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For a couple of years there, YouTube was pure. Some of the stars you know and love today were camera shy. More people were going to YouTube to watch full episodes of Naruto than they were going to watch original content. Nobody was really making money while the website was exploding in popularity.
Some company had to be the first to take the leap. Some precocious marketer thought hey, wait a minute, if we have the budget to place advertisements on the site, why not pay a content creator to feature our product instead of producing boring banner ads? As far as who was the first content creator to receive any type of compensation for product placement in a video–your guess is as good as mine (but it was probably iJustine).
The first orchestrated, widespread influencer ad campaign on YouTube is something I remember clearly, and it’s something that must be preserved on the internet. The first time popular YouTubers “sold out” en masse was to lead the campaign for the Sanyo Xacti camera back in March 2009.
Sanyo’s marketing strategy was novel at the time. They reached agreements with about a half dozen of the most popular accounts on Youtube, which in aggregate reached less than four million subscribers, and if we care about uniqueness, that’s probably about 1.5 million subscribers. The agreement stipulated that the individuals would each post a video that was 100% dedicated to the new Sanyo Xacti camera, which was announced in January and released in March 2009.
First of all, I can’t think of a more ideal arena to promote a new camcorder than a fledgling video-sharing platform. Back in 2009, camera phones weren’t widespread. Those few phones that did take video took awful “potato” quality video. And if you were lucky enough to have parents who owned a digital camera, it was often difficult to figure out how it worked and export the files correctly.
Imagine that–the main thing holding back would-be creators was a lack of cameras.
The new lineup from Sanyo claimed to be groundbreaking. The high-end cameras in the lineup shot in “full HD,” which means 1080p. Some were fully waterproof. Some took 10-megapixel photos. All of the cameras shot in a digital format that was easy to work with.
The marketing campaign was highly effective. At the time, the average YouTube viewer probably subscribed to no more than 5 active channels. “Active” in 2009 meant something quite different than it does in 2020. What happened is that many notable YouTubers posted Sanyo Xacti promotional videos. For a span of several days in March, it was impossible to check your subscription box without catching what amounted to a Sanyo Xacti ad.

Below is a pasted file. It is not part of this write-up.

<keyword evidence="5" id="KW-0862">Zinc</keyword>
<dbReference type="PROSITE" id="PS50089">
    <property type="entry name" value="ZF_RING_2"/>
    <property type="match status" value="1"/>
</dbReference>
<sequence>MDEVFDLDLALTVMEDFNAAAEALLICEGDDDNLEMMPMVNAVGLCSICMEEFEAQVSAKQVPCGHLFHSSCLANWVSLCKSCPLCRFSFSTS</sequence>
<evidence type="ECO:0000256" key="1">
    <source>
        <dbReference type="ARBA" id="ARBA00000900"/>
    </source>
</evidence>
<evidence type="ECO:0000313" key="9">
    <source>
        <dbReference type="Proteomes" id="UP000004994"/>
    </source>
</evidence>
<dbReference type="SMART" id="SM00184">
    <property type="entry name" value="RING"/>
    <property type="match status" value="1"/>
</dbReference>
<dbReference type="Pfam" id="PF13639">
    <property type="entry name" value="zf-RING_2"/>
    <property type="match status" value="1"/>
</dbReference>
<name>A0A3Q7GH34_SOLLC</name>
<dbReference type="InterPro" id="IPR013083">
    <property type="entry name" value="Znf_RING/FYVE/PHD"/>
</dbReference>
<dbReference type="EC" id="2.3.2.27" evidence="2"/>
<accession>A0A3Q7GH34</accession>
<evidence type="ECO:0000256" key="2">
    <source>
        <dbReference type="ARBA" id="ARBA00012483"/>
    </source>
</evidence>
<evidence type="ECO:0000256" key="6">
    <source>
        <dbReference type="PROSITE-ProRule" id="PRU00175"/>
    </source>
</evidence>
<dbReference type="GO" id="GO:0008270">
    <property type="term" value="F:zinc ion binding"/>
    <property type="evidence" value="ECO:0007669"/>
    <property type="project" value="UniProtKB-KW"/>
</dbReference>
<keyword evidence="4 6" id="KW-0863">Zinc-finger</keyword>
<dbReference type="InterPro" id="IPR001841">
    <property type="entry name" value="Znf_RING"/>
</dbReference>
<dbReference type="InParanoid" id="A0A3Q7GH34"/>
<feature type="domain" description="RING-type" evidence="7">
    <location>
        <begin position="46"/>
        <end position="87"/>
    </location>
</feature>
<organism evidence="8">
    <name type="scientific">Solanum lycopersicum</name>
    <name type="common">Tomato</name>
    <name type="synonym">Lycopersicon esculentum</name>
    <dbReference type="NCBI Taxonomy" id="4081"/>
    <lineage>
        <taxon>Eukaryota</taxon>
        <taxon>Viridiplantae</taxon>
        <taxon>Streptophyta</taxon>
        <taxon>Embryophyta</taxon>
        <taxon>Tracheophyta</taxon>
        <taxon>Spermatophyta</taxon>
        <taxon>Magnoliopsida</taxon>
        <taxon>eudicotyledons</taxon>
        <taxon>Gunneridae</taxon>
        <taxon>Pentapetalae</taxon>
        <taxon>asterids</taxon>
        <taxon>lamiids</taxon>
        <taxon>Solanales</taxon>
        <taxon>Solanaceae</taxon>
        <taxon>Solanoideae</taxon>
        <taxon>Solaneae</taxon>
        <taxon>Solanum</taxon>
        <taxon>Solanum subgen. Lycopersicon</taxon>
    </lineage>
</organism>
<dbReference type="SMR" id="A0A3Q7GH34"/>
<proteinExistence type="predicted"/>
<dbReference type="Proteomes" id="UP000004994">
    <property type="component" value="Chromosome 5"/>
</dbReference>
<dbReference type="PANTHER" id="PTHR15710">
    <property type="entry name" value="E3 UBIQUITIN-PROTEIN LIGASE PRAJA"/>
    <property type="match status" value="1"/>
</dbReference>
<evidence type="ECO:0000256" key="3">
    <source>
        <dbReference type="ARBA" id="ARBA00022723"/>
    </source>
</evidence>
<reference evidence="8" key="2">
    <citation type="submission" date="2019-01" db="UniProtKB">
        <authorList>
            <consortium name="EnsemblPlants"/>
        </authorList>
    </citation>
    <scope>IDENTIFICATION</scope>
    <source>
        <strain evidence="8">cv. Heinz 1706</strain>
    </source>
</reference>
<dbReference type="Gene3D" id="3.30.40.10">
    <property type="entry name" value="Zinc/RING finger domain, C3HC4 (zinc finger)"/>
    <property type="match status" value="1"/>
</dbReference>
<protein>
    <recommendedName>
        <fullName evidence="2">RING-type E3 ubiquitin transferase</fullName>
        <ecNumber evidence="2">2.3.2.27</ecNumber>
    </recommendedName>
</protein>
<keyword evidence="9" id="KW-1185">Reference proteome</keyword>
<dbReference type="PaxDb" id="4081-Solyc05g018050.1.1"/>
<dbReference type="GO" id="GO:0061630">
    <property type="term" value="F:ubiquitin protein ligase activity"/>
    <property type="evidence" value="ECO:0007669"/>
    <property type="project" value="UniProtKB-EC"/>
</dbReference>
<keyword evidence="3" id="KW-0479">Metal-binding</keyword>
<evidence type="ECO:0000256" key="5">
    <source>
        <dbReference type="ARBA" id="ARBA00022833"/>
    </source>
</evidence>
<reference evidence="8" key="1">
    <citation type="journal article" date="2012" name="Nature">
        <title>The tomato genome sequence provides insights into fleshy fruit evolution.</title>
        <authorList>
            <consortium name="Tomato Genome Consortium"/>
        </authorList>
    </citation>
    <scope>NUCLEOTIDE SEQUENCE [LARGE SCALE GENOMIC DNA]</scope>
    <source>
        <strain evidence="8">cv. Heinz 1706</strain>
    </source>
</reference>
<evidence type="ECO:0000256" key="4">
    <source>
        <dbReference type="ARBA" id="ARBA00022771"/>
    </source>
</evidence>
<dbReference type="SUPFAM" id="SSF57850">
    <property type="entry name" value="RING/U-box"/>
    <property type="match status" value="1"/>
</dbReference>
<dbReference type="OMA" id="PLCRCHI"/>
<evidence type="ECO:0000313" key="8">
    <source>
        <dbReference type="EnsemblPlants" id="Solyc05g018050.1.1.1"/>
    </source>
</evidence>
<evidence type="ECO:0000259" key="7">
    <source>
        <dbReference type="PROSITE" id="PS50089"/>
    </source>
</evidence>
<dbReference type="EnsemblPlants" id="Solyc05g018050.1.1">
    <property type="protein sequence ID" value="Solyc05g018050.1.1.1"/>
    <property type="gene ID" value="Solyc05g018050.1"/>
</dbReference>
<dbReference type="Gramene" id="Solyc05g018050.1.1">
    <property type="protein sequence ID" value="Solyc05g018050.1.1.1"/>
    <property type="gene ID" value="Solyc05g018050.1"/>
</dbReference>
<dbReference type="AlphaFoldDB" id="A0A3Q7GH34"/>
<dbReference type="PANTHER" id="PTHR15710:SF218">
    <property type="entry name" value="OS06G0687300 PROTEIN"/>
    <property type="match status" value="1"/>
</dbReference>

Yes, there are about three surviving news articles from that time period, but what’s most important here is that I clearly remember the Sanyo Xacti eleven years later. From my perspective, this was an incredible campaign. Though obtrusive, it worked and burned the image of the pistol-gripped camera into my mind. I considered asking my parents to buy me one.
The official list provided by Adweek and other news sources included LisaNova, iJustine, AlphaCat, Rhett & Link, Mr. Safety, ApprenticeA, Brandon Hardesty. From my recollection and some other videos I found, Shane Dawson and ShayCarl were also involved.
Was This Good or Bad for YouTube?
Any YouTuber who ran ads for Sanyo probably had to deal with being called a sellout for the first time. This was the first time that a corporation penetrated YouTube and it was probably the first time that some of the more prolific content creators started to realize that they could make a living by making videos. Though the term sellout has negative implications, I consider this a YouTube gem because it was a transformative event for the platform with a net positive effect.
I see this as the epoch of several revelations:
- YouTube realized that advertisers could undercut them and work directly with creators. This definitely hurt YouTube’s bottom line and caused them to enact more strict guidelines for paid product placement
- The promotion of high-quality, straightforward digital cameras probably encouraged a lot of people to buy the cameras and start making videos. I’m sure that at least a few of the most popular accounts today started with a Sanyo Xacti. From all angles, this was a net positive for YouTube.
- Other companies realized that YouTube was a great way to get cost-effective exposure. Three months after the Sanyo campaign, we saw the Carl’s Juniors campaign.
- Some early-adopters may have felt disappointed in seeing the platform begin to be influenced by commercial interests. As a dude named Cooperstein said back in 2009 when referencing the Carl’s Juniors campaign: “If this is something brands continually do, there will be fatigue… [but when] it feels organic to the creator’s voice, it’s hard for the audience to push back.” Couldn’t have said it better myself.
What About the Videos?
Most of the original videos no longer exist. I was surprised to see that a few had been preserved by other channels.
iJustine Original Video
It’s notable that this video only has 750k and also that it has 1.7k dislikes compared to 7k thumbs-ups.
ShayCarl and iJustine
Parody (?) by a very, very young Cutler35 with some clips from Shane Dawson, ShayCarl, and LisaNova
Marques Brownlee review: